Vulgar ‘free market’ theory (GET, capitalism) is splitting Smith’s 2 books from each other and just using one, vulgar marxism is all of marx minus his first essay and last chapter…

    I’m no fan of Hayek but i only got the extremely vulgar form (road to serfdom–”socialism and communism = natioanal socialism= nazism= fascism) and his slightly less vulgar form ‘cultural evolution’–which i just skimmed (seemed to have little culture or evolution in it at least of the kind you see in anthro and bio books). But wijkipedia has the less vulgar Hayek—i think he supported a UBI, possibly land/wealth taxes (or maybe not) , and decentralized money (eg bitcoin, local currencies/banks).

    (So in other words, in added notes he invalidated his whole theory.

    I’d add the last essay by Derrida (i just read a review of it) basically deconstructed his entire ‘deconstruction’ project. I got that the first tijme i read any derrida–he should have deconstructed himself first. but he saved it for last. had a nice career in between. .

    . You wont find many discussions of emotions in a basic physics or math book. (you might find some hints in research papers but these are mostly almost like jokes.) .

    so i wouldnt expect power in an econ text–most of these are basically like ‘guides to computer programing’.

    the problem with them is equating them with economics or computer science.
    most computer programming manuals will not mention turing machines, NP completeness, degrees of unsolvability or complexity, etc.

    I sort of judge economics books on their own terms—do they even use the terms in their field? I have very cursory glances but even finding discussions of ‘market imperfectiojns’ ,’externalities’, and endogeneous effects in a standard econ text are minimal. (i may be wrong —Mankiw’s text is online—maybe someone should look at that. nowadays they probably mention the ‘environment’ or ‘climate’.
    this is sort of like a classic rock band which ‘updates’ to have a punk-type song and a hip hop/ rap song. )

    If i’m right, then alot of economists are incompetent.

    they dont even read their own journals and books.
    (To an extent the same is true for some applied math siciences –people in those have often never heard of a nonlinear equation–or at best obnl a few. In stats, they never seen a multimodal probability distribution..).

    quite a few basic texts in biol and if i recall physics also leave out half of their fields–diont even acknowledge they exist. their books are cluttered with problems solving and examples of various simple things.

    it would be like going to a nutrition or cclianry or coking school to become a chef and all you learn is 50 recipes for different flavored potato chips.
    ‘here’s your degree–now go on to become a chef or school nutrition counselor’.
    —-sice i saw MMT mentioned (it was in news recently) i’d say its in a sense perfectly reasonable, but a political tool (basically to avoid taxiing the rich).

    what they haven;t noticed (or rather politically they decided not to see it ) is its a algorithm not much different than any other—sort of like a different brand of smart phone. they just want a politically acceptable brand where you dont talk about taxes. almost all the rest of their theory is basically the same as others without the politically unacceptable words income and corporate taxes.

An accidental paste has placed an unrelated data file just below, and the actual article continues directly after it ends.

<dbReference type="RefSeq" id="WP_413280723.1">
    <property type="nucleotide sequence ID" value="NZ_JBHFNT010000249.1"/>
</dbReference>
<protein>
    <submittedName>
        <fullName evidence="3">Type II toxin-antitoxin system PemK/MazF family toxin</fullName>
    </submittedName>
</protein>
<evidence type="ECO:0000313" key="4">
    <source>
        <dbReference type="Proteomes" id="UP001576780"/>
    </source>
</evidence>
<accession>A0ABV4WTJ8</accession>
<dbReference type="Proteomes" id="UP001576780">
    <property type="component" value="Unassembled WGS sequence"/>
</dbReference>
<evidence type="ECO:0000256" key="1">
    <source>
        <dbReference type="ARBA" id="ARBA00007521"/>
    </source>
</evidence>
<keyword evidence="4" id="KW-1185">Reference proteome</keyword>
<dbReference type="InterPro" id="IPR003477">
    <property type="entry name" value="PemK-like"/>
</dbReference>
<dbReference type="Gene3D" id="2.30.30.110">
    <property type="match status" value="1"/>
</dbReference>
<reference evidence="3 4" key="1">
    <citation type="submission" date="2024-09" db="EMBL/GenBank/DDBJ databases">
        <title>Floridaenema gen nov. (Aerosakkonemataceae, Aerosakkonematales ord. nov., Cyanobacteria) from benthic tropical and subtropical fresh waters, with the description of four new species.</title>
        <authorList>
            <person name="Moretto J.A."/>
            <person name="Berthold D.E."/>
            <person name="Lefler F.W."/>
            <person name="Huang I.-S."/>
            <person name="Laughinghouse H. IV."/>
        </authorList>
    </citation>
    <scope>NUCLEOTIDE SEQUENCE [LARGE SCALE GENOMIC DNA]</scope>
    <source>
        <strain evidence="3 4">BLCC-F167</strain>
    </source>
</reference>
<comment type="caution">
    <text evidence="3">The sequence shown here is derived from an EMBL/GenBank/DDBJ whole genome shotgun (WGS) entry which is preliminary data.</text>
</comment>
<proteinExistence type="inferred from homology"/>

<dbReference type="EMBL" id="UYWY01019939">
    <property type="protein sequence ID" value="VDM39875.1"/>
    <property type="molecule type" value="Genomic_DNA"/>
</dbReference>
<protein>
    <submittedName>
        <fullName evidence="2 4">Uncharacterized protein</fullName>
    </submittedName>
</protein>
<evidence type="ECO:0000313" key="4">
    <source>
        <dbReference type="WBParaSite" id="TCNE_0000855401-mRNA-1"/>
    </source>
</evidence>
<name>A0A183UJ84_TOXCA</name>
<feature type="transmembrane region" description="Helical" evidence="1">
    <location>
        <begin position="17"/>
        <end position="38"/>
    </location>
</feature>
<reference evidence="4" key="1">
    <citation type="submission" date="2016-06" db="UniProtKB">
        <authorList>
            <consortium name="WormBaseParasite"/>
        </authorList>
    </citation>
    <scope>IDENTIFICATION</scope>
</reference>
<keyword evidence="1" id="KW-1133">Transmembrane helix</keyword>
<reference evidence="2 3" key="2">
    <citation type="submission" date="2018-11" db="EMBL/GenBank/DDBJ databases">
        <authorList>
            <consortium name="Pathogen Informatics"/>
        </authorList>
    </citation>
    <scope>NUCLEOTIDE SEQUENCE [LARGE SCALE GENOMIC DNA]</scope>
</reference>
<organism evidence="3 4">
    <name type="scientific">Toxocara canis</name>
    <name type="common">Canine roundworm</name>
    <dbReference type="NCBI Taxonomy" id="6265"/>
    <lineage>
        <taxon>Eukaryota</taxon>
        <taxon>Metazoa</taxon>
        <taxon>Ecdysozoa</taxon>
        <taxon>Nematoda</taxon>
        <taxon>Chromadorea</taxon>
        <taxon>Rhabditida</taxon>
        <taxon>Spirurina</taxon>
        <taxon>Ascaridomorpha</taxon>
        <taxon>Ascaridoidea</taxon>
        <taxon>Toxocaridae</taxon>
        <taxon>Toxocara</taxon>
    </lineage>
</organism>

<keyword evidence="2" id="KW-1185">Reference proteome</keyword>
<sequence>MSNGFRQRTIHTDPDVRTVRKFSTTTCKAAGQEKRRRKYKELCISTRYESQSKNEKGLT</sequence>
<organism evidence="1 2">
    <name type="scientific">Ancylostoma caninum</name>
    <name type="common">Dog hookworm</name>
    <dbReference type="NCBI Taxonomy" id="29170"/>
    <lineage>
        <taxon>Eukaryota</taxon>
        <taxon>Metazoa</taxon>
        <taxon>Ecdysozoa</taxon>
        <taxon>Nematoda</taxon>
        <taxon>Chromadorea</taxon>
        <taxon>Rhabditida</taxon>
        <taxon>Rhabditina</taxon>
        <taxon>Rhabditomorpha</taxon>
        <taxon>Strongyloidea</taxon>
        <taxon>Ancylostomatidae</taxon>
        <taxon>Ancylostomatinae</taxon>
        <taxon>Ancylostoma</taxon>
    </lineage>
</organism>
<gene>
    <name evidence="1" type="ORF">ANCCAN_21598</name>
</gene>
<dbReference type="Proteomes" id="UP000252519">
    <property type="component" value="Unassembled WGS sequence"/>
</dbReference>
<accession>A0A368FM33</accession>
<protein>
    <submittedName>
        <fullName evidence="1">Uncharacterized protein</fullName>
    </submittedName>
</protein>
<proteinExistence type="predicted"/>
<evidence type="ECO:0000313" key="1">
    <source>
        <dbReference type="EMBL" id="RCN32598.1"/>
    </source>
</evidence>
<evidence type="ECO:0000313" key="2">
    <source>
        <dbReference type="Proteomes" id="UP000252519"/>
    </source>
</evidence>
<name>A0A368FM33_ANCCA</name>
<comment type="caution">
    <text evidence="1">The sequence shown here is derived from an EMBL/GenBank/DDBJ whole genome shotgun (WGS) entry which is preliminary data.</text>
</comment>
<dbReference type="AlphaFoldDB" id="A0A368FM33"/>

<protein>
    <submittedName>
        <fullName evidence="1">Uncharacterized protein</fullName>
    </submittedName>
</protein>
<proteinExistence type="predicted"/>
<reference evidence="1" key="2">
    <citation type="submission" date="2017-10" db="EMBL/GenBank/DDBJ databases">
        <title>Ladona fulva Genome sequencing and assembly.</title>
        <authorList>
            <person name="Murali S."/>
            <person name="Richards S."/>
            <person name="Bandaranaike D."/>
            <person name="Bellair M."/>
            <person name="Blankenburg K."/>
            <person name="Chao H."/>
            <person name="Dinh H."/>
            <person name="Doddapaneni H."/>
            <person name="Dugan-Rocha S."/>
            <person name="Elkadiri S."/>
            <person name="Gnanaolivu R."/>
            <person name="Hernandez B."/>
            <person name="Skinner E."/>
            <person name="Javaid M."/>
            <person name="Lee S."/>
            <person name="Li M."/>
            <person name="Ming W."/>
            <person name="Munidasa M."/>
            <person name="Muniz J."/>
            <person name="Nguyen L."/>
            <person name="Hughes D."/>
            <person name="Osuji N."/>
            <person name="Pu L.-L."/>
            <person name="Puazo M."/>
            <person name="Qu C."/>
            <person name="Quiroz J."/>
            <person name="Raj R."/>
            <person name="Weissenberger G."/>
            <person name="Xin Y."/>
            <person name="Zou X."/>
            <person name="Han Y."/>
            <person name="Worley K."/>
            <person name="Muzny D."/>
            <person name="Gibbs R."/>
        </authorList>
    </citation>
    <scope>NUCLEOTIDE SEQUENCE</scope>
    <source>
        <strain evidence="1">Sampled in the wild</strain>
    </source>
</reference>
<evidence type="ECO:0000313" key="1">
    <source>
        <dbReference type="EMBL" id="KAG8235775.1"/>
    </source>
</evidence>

MMT people have basically taken up ‘leftist’ rhetoric—i dont tjhink they really care about anything except making a living promoting an old ‘theory’—its like if i came up with a cure for COVID—blood sucking leeches—and was hailed as a messiah because it worked in some cases.

    Marx and Milton friedman have sort of lost their luster so they had to dig through the old record collection to find a new song they could cover to get a hit. (like kanye west—she’s a goldigger’,.)

    ‘socialism ‘ has sort of made a comeback—perhaps so much Ritlalin , WWW, and student debt have increased the memory capacity and iq of some 25 year olds they long for the good old days on the farm back in the USSR; though some might prefer 1930’s germany with all its great culture, physics and math.
    or even 1950’s-60’s usa–go on the road with kerouac, howl with ginzberg and dylan, have a few favorite things with coltrane mingus nina abbie and monk, have a summer of love and party and od with jimi and janis…

    CASP may be going same way. They already put finance at the top of the hierarchy. This ‘repeated mistake’ is also called the pareto-mosca iron law of oligarchy.

    ‘keep your mind on your money and your money on your mind’ (snoop dawg).

    People might even to look at some of the more obscure writings by some people (not me) who post on this blog.

    (The article by L Kadanoff (who has many good articles) and one about Boltzmann’s view of ‘reality’ (similar in concept to ‘real capital’) pretty much demolish critiques (by someone named George) of Friedman’s view of science—Boltzmann says same thing as Friedman–but while Friedman knew how science works, he got his own science ‘economics’ mostly wrong. He said ‘don’t do this’, but did it anyway. You need a dogma or product.

    TThis is why CASP and neoclassical/marxism dont go together. Very few cat and dog couples have succesful happy children.


    . ,